There were some reports that Drew Brees could have been a possibility to join the network, but those discussions fell apart.

The network’s other teams include several familiar faces to football fans:

#2 team: Joe Davis, Daryl “Moose” Johnston, Pam Oliver
#3 team: Adam Amin, Mark Schlereth, Kristina Pink
#4 team: Kenny Albert, Jonathan Vilma, Shannon Spake
#5 team: Kevin Kugler, Mark Sanchez, Laura Okmin
#6 team: Chris Myers, Robert Smith, Jen Hale

Olsen’s jump to the number one team with Burkhardt is a formality until the retirement of Tampa Bay quarterback Tom Brady. The seven-time Super Bowl winner will ascend to Fox’s number one booth upon his retirement, whenever that may be.

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Ryan Clark, Mad Dog Get Into Heated Argument on ‘First Take’

“Mad Dog, stop screaming at me now, bro. For the last time, you’re gonna stop screaming at me,” Clark interrupted.

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Former Pittsburgh Steeler, and current ESPN NFL analyst Ryan Clark and recent Radio Hall of Fame inductee Chris “Mad Dog” Russo squared off on Monday’s edition of First Take, with a heated exchange taking place between the two.

After a discussion about Saints wide receiver Michael Thomas meandered into a discussion about whether Rams wide receiver Cooper Kupp would be voted into the Pro Football Hall of Fame if he never played another game, Clark said about Hall of Fame voters “they must be voting like you (Russo) vote for the Heisman, where you just vote on whoever the hell you want based off the fact that they play quarterback”.

Russo quickly took exception to the perceived slight.

“Ryan, hold on now,” Russo said, in a louder manner than normal. “You said something, now I’m going to comment. I’ve been voting for the Heisman since before you were born.”

“Mad Dog, stop screaming at me now, bro. For the last time, you’re gonna stop screaming at me,” Clark interrupted.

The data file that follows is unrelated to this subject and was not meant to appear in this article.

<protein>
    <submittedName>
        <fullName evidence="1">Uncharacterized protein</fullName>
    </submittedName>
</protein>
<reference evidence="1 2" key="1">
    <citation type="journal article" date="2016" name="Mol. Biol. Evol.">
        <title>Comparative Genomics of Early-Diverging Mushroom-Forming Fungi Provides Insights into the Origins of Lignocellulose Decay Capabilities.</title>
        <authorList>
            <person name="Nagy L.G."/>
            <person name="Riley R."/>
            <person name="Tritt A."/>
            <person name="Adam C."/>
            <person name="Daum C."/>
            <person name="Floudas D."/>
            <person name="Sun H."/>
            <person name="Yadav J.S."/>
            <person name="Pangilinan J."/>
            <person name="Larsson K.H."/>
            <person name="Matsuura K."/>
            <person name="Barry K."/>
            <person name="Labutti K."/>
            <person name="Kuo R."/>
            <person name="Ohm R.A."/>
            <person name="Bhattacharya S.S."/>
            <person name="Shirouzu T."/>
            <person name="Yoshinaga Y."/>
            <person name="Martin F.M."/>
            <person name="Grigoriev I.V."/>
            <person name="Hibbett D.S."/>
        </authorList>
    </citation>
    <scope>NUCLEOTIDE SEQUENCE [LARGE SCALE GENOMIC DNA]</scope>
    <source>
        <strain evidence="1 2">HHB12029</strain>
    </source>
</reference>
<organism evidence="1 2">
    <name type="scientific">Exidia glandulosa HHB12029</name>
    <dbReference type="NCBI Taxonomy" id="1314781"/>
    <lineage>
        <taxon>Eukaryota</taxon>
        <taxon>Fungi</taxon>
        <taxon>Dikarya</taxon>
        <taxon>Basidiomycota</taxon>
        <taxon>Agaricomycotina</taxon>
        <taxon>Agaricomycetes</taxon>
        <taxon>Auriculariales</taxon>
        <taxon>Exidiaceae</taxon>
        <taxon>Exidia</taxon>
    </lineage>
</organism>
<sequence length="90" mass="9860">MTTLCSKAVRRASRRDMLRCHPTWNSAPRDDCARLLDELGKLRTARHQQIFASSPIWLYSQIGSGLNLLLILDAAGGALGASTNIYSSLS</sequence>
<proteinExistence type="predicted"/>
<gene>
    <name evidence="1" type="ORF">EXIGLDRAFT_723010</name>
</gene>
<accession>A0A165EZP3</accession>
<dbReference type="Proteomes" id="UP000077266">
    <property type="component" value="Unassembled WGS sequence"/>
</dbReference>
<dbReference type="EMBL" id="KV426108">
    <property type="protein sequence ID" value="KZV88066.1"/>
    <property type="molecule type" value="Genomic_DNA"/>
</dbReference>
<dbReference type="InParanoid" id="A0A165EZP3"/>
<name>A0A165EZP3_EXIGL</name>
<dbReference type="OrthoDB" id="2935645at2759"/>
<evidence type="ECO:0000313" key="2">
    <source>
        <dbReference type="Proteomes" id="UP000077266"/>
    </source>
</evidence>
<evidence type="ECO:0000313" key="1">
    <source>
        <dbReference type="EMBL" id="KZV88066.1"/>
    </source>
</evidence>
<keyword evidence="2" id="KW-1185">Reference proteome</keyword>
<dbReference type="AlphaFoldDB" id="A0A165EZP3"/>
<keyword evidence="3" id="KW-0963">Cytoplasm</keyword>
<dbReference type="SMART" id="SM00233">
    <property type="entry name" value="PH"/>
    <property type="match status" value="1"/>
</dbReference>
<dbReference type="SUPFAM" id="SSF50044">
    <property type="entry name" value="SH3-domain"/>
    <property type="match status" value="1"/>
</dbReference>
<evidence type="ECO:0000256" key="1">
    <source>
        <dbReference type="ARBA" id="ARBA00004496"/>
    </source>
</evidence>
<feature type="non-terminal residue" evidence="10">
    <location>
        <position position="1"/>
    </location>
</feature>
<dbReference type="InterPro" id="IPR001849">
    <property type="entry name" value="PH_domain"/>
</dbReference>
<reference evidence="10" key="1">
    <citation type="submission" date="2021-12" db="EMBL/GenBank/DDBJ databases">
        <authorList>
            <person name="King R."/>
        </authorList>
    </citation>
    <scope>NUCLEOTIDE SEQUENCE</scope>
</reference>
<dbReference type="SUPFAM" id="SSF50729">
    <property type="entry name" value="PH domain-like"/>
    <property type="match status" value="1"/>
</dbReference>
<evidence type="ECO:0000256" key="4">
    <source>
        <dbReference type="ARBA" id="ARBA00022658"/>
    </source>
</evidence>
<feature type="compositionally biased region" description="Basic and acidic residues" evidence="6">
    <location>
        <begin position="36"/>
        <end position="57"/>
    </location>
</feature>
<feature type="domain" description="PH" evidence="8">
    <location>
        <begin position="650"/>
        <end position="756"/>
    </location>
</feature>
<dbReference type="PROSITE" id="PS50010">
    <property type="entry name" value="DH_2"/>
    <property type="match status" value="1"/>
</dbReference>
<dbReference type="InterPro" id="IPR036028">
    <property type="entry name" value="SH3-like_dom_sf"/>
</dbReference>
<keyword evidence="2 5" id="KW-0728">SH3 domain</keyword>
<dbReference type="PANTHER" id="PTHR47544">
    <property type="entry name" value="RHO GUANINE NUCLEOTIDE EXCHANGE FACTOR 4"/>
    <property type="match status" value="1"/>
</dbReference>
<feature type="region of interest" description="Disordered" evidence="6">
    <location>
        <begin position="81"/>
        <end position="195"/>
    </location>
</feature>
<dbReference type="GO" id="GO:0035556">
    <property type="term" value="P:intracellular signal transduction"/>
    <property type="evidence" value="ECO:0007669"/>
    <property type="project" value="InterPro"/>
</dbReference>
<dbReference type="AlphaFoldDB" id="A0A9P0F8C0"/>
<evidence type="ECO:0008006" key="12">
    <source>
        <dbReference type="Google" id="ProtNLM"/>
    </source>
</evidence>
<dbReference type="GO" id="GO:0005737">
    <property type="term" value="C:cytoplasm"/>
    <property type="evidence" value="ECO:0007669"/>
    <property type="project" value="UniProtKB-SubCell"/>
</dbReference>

“You said something that wasn’t right,” Russo said.

“Lower your voice,” the former Steeler interrupted again.

“I’ve been voting for the Heisman since before you were born,” Mad Dog reiterated, with a lower volume. “30 years.”

“I don’t care about that,” Clark rebutted.

“You’re saying I’m voting for the Heisman and saying I don’t deserve a vote. I’ve been voting for 30 years!”, Russo began to raise his voice again.

“I never said you don’t deserve a vote,” Clark replied before clarifying he disagrees with Russo’s sentiment about the college football award being only awarded to quarterbacks.

It’s not the first time Russo has clashed with First Take contributors. A discussion with J.J. Reddick went viral earlier this year after Reddick told Russo previous NBA players played with “plumbers and firefighters”.

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Todd Frazier Joining ESPN Little League World Series Booth

It will be a memorable summer for Fraizer at the LLWS because he will be inducted into the Little League Hall of Excellence. 

Ricky Keeler

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When people talk about 11-year MLB veteran Todd Frazier, some of the things that are usually mentioned on broadcasts usually is that he is from Toms River, New Jersey and that he played in the Little League World Series in 1998 (won the championship). Now, Frazier will have a bigger connection to the annual event in Williamsport, Pennsylvania.

As first reported by Bobby Nightengale of The Cincinnati EnquirerFrazier will be in the TV booth (remotely) for ESPN for this year’s Little League World Series. He made his broadcast debut on Monday morning during one of the New England region semifinals between Maine and Massachusetts. 

Frazier told Nightengale that he wants to use this event to begin his second career in the broadcasting industry.

“It’s something I’ve always wanted to do, especially for the Little League World Series since I’ve been a part of it. I know it and understand it really well. Kind of kickstart my second career here.” 

It will be a memorable summer for Fraizer at the LLWS because he will be inducted into the Little League Hall of Excellence. 

The Little League World Series begins on Wednesday, August 17 and ends on Sunday, August 28. It will be broadcasted on ESPN and ABC.